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Tax Law

Nebraska Legislature Considers Sales Tax on Digital Advertising

On February 13, 2020, the Nebraska Legislature’s Revenue Committee heard testimony on Legislative Bill 989, which would expand Nebraska’s sales tax base to include sales of digital advertisements.

After an introduction by the bill’s sponsor, Senator Justin Wayne, the Revenue Committee heard testimony from four witnesses, each opposing the bill. The Committee also received numerous letters in opposition, including from the Council On State Taxation, the Internet Association, and the Nebraska Press Association, along with 57 additional letters.

Summary of Legislative Bill 989

On January 14, 2020, the Nebraska Legislature introduced L.B. 989, which proposes to expand Nebraska’s existing sales and use tax law to retail sales of “digital advertisements.” The bill defines “digital advertisement” as “an advertising message delivered over the Internet that markets or promotes a particular good, service, or political candidate or message.” The bill does not contain any mechanism for sourcing digital advertisements to Nebraska. If enacted, sales of digital advertisements would be subject to sales tax, beginning October 1, 2020.

The fiscal note estimates that the bill would raise $27.1 million in revenue for FY 2020-21, $43.7 million for FY 2021-22, $47.1 million for FY 2022-23, and $50.6 million for FY 2023-24.

Revenue Committee Hearing

Senator Wayne, in support of his bill, testified that there should be parity between the purchase of physical advertisements and online advertisements. He questioned why he paid sales tax on the purchase of yard signs for his campaign and construction company, but did not pay sales tax when he placed a similar advertisement online. Senator Wayne acknowledged that there are some issues with the bill, but he believes that it does not violate federal or constitutional law. Senator Wayne passed out amendments to the bill to the Committee members, but he did not discuss or read the amendments into the record. After being asked by the Committee how L.B. 989 would impact newspapers, he stated that he would support exempting newspaper advertisements and commercials from sales tax; he stressed his desire to impose sales tax on the digital equivalent of yard signs.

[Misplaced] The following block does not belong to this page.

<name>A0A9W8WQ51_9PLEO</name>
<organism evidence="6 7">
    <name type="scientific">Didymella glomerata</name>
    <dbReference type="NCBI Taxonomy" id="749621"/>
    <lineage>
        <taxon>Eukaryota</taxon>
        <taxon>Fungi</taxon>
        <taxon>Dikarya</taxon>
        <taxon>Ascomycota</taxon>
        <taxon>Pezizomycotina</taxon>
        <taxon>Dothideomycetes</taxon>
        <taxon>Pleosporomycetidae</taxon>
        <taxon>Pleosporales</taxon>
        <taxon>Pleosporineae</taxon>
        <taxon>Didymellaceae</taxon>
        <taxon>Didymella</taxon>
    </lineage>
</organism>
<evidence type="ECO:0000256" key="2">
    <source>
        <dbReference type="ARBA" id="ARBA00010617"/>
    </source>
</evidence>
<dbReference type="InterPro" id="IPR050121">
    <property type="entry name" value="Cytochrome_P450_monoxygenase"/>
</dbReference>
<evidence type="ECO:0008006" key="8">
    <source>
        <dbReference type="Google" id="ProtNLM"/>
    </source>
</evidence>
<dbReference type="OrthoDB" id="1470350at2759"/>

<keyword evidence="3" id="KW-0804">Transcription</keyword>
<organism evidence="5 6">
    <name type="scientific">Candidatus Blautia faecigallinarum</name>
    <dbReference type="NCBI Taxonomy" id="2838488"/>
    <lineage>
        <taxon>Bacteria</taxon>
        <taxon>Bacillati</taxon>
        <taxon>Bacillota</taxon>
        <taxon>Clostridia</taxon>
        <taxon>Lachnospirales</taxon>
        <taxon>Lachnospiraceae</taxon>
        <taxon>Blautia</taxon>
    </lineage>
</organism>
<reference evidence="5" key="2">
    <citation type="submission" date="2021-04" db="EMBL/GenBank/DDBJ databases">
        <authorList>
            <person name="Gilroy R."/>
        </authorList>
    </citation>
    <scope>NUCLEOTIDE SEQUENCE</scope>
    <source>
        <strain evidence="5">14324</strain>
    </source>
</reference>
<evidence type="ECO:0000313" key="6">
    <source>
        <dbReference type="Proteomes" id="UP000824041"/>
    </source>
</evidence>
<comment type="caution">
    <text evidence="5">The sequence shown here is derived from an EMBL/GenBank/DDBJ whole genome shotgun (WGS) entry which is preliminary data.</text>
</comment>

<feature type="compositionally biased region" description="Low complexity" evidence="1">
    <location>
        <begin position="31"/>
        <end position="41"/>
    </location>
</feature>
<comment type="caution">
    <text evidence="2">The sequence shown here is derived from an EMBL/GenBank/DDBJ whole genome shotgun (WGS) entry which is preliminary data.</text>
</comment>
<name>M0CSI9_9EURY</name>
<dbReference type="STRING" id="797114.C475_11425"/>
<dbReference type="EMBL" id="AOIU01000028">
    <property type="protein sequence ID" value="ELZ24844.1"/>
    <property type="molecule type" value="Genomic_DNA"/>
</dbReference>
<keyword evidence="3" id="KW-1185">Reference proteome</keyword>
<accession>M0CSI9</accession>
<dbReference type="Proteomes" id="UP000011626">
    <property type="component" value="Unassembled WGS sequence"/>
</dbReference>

Representatives from the Nebraska Broadcasters Association, Lincoln Independent Business Association, and Nebraska Grocery Industry Association, along with a lobbyist representing 29 businesses and associations (including the Motion Picture Association, Lincoln Chamber of Commerce, Nebraska Licensed Beverage Association, Nebraska Press Association, Nebraska Broadband Coalition, and Nebraska Retail Federation) testified in opposition to the bill. They raised various concerns, including:

  • The bill would drive business out of the state;
  • Media outlets would receive less advertising revenue because companies would not raise their advertising budgets to account for the new tax;
  • The tax would be passed on to Nebraska businesses and customers;
  • The tax may violate the Internet Tax Freedom Act because it does not apply to non-digital advertising; and
  • The tax may violate the First Amendment of the United States Constitution because it specifically taxes advertising for a political candidate or message.

One of Many

Nebraska is not alone in its efforts. Several other states (Maryland, New York, and South Dakota) have proposed legislation to expand their sales taxes to advertising services or proposed entirely new taxes on digital advertising services or data.

Next Steps

Nebraska has a unicameral legislature. Thus, the bill will only need to pass one house before being sent to the governor for signature. However, the legislature will need to move quickly as Nebraska has a relatively short legislative session. The legislature is scheduled to adjourn on April 23rd.

The Eversheds Sutherland SALT team will continue to follow Nebraska Legislative Bill 989 during the legislative session, along with the other advertising service and data tax bills.